One beautiful autumn evening, after a full day with clients, I was carrying the groceries through the living room when I noticed my dog's peculiar paw prints on the carpet. In shock, I quickly dumped the bags on a table and walked into our kitchen, which now resembled a toddlers' wading pool.
The floor was covered with an inch of water, and it was rapidly seeping into the dining room carpet. Where the heck was the water coming from? Quickly I ran down to the basement to grab old towels to soak up the water—and was greeted with the horror of another flood, water still gushing from above and multiple boxes dripping water from the shelves.
Small floods are minor setbacks in life, of course, but there are also major setbacks: loss of a job, break-up of a relationship, a sudden illness, an emotional letdown. What we need at times like these is resiliency—the ability to bounce back. Fortunately, emotional resiliency is a learned skill that we can develop and refine. It is a quality that allows us to greet new circumstances, no matter how difficult, with grace and courage.
Think of resilience as a set of muscles that need to be exercised. The ability to bounce back is vital to our sense of well-being, and it is worth investing some time in developing our resiliency muscles. Here are some tips that will help you spring back when confronted with challenges, big or small. Practice them regularly, even on little annoyances like detours on a highway or a small flood like mine, to develop more resiliency in your life.
Tips to Build Emotional Resiliency
- Practice gratitude. Studies have shown that the regular practice of gratitude increases happiness, improves health, and expands overall well-being. You can make it a habit to begin or end your day with thoughts of gratitude, or make a formal ritual out of writing in a gratitude journal. Once gratitude becomes a habit, you are more likely to respond with gratitude to the curve balls of life. ("Good thing this flooding didn't happen last week when we were on vacation!")
- Find the good in everything. I'm not talking about pretending everything is okay when it's not or only seeing life through rose-colored glasses. I'm referring to what makes us uniquely human—the power to choose what we will think and how we will feel about anything. When something we consider negative happens, it is a good practice to look for the good. This simple mind-shift (or what psychologists call "reframing") helps give us a more balanced viewpoint. ("Well, I guess I can kiss this ugly linoleum good-bye." or "I never liked this linoleum; now I'll finally get to replace it!)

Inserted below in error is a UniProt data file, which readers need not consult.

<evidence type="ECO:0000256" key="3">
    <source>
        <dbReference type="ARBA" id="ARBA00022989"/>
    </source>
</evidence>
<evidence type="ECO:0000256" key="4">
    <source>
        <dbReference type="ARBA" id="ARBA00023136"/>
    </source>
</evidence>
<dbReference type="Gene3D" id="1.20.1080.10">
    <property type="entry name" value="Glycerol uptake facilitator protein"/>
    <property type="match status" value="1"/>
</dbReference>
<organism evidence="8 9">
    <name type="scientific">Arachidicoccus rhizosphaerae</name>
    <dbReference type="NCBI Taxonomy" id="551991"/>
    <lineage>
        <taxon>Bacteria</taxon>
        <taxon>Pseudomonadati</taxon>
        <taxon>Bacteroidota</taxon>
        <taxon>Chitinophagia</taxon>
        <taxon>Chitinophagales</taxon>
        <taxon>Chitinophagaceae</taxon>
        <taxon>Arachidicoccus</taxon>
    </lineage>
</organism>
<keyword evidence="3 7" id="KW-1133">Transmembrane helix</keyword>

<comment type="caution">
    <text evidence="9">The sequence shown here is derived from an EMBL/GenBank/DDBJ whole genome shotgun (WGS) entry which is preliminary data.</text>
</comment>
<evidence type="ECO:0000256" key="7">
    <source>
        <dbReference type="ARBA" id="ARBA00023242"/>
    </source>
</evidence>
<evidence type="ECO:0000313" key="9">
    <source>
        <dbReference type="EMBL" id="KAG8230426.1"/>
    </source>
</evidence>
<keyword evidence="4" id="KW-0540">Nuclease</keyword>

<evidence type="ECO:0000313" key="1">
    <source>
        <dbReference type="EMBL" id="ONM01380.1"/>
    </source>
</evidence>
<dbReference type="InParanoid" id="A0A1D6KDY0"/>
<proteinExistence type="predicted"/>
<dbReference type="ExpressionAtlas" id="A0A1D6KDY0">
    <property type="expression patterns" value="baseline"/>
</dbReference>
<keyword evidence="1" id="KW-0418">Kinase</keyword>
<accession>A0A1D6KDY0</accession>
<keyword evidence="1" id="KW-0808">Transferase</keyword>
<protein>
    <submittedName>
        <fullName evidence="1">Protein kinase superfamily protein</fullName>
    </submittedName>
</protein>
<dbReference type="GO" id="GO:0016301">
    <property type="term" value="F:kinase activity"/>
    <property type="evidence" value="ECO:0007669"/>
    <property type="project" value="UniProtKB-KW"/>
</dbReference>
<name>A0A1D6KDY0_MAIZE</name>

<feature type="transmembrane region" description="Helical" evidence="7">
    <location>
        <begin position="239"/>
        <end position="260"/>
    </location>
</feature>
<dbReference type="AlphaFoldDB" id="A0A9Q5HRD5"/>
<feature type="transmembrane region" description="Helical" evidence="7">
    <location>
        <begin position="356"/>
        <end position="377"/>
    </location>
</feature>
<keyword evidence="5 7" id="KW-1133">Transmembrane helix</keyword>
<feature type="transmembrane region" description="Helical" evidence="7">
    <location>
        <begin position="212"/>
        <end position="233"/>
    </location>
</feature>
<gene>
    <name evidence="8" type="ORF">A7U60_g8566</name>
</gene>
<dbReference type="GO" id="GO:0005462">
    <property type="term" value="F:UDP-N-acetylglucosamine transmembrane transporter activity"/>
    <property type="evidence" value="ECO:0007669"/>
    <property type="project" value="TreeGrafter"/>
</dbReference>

- Accept what is. Many times, the real culprit in difficulties is not what has happened but our refusal to accept what happened. Denial, even in small doses, inhibits our natural ability to learn from our mistakes and prevents us from bringing our strengths forward to assist us. Look at the situation squarely with eyes wide open and accept what is. Feel your feelings fully. Acknowledge your pain and then determine to shift before getting stuck in a negative whirlwind. ("What a mess! Total bummer! But then again, I've been wanting to replace this kitchen floor for a long time.")
- Respond instead of react. Often when confronted with difficult people or situations, we tend to react in a knee-jerk way—and regret it later. One of the most helpful skills to develop is the ability to push our pause button, self-calm, and regroup before saying or doing anything. Getting into an emotional flurry can keep us from thinking clearly and make the situation seem worse than it actually is.
Many times we have misinterpreted something. Once we get some distance from the situation, we often discover that it is not as bad as what we had imagined. Space increases perspective. Give yourself the safe space to center before acting. ("Hmm. The dishwasher is still oozing water. Stuck in refill mode! Buttons aren't responding. I'm calling the plumber right away.")
A practice of mindfulness can be very helpful to make a habit so when we're challenged, we can respond instead of react.
- Focus on what you can change, not what you can't change. In problem solving, it's possible to get stuck trying to change things that we really have no power over. Or sometimes we waste time and energy trying to fix someone who doesn't want our help and has no intention of changing. It is vital to focus our time and energy on what will move us forward, even in small steps. Action primes the pump and brings unexpected opportunities to us. ("The water damage is something I can't change. Hey, I should check out our home insurance to see what they cover. I'd really like to install tile instead of linoleum, but it's more expensive.")
Resiliency is an asset that cannot be monetized but results in enormous wealth that is enduring and unchangeable. When we develop our resiliency muscles, we increase our happiness exponentially—every situation, even an flooding kitchen, becomes an opportunity to grow ourselves. Then we learn from our mistakes, shift our attention to what really matters, and begin to build an internal compass that isn't dependent on outside circumstances.
Oh, and the ruined linoleum tile? Now I have a new kitchen floor with beautiful Italian tile that we got at a 75% discount from one of my husband's contractors. And the home insurance covered most of it. Not such a catastrophe after all!
So next time life hits you with a curve ball, "inhale, exhale, and breathe."
Try practicing one or two of the above tips for a greater sense of well-being, and enjoy an increased leverage in all areas of your life. You'll be able to bounce back when you start to feel flattened. And for more information on emotional intelligence and creating thriving relationships and a rewarding life, contact Jennifer@heartmanity.com.